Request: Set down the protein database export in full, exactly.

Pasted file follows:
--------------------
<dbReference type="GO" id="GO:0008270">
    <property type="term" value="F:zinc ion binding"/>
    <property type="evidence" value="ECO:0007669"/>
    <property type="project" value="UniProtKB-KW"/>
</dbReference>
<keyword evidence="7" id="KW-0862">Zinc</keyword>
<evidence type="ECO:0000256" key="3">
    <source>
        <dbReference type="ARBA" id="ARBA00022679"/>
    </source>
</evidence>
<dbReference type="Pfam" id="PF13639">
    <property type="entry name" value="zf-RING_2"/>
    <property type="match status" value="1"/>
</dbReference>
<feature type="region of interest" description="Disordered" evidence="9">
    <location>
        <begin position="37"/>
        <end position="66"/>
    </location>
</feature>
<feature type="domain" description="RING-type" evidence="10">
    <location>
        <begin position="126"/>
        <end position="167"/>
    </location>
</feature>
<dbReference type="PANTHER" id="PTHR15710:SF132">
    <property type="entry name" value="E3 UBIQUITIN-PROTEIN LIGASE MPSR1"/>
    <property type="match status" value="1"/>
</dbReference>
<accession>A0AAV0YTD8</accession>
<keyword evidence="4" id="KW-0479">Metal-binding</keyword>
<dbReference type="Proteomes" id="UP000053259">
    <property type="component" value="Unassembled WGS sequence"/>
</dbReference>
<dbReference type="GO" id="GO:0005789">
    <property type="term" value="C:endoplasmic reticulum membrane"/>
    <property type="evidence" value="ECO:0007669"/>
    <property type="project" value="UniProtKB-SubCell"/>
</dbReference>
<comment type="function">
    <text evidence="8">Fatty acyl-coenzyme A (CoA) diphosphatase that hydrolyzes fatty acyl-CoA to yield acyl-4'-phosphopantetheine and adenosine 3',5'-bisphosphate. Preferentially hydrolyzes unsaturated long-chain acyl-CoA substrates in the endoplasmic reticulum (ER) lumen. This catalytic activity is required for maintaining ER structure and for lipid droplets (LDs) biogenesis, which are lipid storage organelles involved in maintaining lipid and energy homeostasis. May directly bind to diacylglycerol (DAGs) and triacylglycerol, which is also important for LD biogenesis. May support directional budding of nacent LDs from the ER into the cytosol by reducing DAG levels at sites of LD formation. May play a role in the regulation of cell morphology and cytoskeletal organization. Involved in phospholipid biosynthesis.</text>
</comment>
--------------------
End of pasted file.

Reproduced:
<dbReference type="GO" id="GO:0008270">
    <property type="term" value="F:zinc ion binding"/>
    <property type="evidence" value="ECO:0007669"/>
    <property type="project" value="UniProtKB-KW"/>
</dbReference>
<keyword evidence="7" id="KW-0862">Zinc</keyword>
<evidence type="ECO:0000256" key="3">
    <source>
        <dbReference type="ARBA" id="ARBA00022679"/>
    </source>
</evidence>
<dbReference type="Pfam" id="PF13639">
    <property type="entry name" value="zf-RING_2"/>
    <property type="match status" value="1"/>
</dbReference>
<feature type="region of interest" description="Disordered" evidence="9">
    <location>
        <begin position="37"/>
        <end position="66"/>
    </location>
</feature>
<feature type="domain" description="RING-type" evidence="10">
    <location>
        <begin position="126"/>
        <end position="167"/>
    </location>
</feature>
<dbReference type="PANTHER" id="PTHR15710:SF132">
    <property type="entry name" value="E3 UBIQUITIN-PROTEIN LIGASE MPSR1"/>
    <property type="match status" value="1"/>
</dbReference>
<accession>A0AAV0YTD8</accession>
<keyword evidence="4" id="KW-0479">Metal-binding</keyword>
<dbReference type="Proteomes" id="UP000053259">
    <property type="component" value="Unassembled WGS sequence"/>
</dbReference>
<dbReference type="GO" id="GO:0005789">
    <property type="term" value="C:endoplasmic reticulum membrane"/>
    <property type="evidence" value="ECO:0007669"/>
    <property type="project" value="UniProtKB-SubCell"/>
</dbReference>
<comment type="function">
    <text evidence="8">Fatty acyl-coenzyme A (CoA) diphosphatase that hydrolyzes fatty acyl-CoA to yield acyl-4'-phosphopantetheine and adenosine 3',5'-bisphosphate. Preferentially hydrolyzes unsaturated long-chain acyl-CoA substrates in the endoplasmic reticulum (ER) lumen. This catalytic activity is required for maintaining ER structure and for lipid droplets (LDs) biogenesis, which are lipid storage organelles involved in maintaining lipid and energy homeostasis. May directly bind to diacylglycerol (DAGs) and triacylglycerol, which is also important for LD biogenesis. May support directional budding of nacent LDs from the ER into the cytosol by reducing DAG levels at sites of LD formation. May play a role in the regulation of cell morphology and cytoskeletal organization. Involved in phospholipid biosynthesis.</text>
</comment>